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No surprises expected for property sector in Budget

KUALA LUMPUR: The property sector is highly unlikely to get more incentives under the Budget 2010 proposals to be unveiled on Friday, as the earlier incentives had been given out in the past two Budgets and stimulus packages.

Kenanga Investment Research said on Wednesday, Oct 21 it was expecting a rather quiet Budget for the sector and most property companies had weathered the financial storm well due to their healthier balance sheets compared with the 1997-98 Asian financial crisis.

It noted that many developers had undertaken promotional programmes such as the 5/95 home loan scheme to attract buying interest during the lull period in the second half of last year to the first half of this year.

"The sector's resilience (due to developer's nimbleness and buyer's high savings rate), ample liquidity in the system and low interest rates is naturally conducive for the sector.

"Hence the government will probably dish-out incentives to other sectors, especially when its resources are stretched by the recent stimulus packages and mini budgets," it said.

Kenanga Research also said out of the eight wishes expressed by the Real Estate and Housing Developers Association Malaysia (REHDA) recently, six of the wishes were unlikely to be met while there was a likelihood of a variation to other proposals.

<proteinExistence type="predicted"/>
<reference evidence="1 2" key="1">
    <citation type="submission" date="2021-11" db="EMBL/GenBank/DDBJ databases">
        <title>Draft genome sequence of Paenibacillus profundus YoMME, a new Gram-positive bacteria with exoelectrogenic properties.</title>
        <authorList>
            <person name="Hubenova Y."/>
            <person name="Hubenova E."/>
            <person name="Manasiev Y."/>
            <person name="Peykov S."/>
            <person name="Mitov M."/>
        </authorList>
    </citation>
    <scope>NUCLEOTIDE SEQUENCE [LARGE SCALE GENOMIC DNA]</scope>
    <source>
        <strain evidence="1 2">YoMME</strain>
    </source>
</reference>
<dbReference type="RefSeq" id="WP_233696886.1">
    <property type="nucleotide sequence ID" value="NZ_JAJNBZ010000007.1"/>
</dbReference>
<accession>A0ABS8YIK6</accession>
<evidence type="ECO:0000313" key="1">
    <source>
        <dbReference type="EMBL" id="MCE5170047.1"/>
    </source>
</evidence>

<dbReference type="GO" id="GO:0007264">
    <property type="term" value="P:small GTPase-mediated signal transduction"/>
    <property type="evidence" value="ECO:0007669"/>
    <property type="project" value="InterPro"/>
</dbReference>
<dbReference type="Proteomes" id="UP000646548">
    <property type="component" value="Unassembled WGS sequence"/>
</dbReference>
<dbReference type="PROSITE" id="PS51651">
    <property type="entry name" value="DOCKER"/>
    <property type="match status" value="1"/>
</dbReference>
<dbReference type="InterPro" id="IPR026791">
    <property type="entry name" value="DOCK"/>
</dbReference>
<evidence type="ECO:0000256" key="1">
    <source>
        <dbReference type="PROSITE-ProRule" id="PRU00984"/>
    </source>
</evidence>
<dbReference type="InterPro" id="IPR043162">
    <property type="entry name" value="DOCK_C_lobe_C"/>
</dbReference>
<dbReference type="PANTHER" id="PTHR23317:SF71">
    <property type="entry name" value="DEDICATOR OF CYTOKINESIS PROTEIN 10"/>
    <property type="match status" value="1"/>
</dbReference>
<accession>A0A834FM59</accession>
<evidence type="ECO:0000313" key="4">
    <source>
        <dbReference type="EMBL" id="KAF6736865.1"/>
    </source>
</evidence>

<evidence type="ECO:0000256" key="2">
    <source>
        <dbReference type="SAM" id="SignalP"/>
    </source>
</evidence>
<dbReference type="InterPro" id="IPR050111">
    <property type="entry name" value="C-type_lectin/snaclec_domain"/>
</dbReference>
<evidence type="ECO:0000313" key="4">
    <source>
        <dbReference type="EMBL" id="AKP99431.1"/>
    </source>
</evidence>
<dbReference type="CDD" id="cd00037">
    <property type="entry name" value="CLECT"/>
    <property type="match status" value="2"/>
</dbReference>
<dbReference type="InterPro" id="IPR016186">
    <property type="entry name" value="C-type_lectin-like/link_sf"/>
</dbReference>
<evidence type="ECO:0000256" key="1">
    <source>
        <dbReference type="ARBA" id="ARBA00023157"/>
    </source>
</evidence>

On REHDA's proposals that if project reaches 50% completion, unsold Bumiputra units should be automatically release for public sale, the research house said the proposal was "highly unlikely".

"But there may be a variation incentive given (for example. maybe at higher completion levels or a few months post project completion), allowing developers to sell unsold Bumiputra units more quickly," it said.

Kenanga Research also said REHDA's proposal that monthly withdrawal from the Employees Provident Fund (EPF) for a second home ownership and higher housing loan facilities for civil servants was likely but with a variation.

The research house said the property sector was in a healthier position compared with other sectors (for example manufacturing). Most developers were financially sound whilst being able to offer a myriad of promotions.

It added banks were more than willing to participate in interest absorption schemes as interest rates remains low, whilst Malaysian's are cashed-up/have high savings rate. Hence, ownership of second homes was easily accessible without the government's aid.

"We do not think the government will allow for EPF withdrawals on second homes, as it promotes speculative activities which may affect the owner-occupancy markets and/or make homes less affordable. If anything, the government may increase the monthly withdrawal amounts for repayments of one home," it said.

However, Kenanga Research said the other six REHDA proposals were unlikely to be considered in the Budget. The proposals included relaxing Bumiputra quotas; RM10,000 grant for first -time house buyers and a proposed waiver/ reduction of stamp duty for residential properties less than RM250,000 and related loan agreements plus transfer/sales and purchase agreement of properties.
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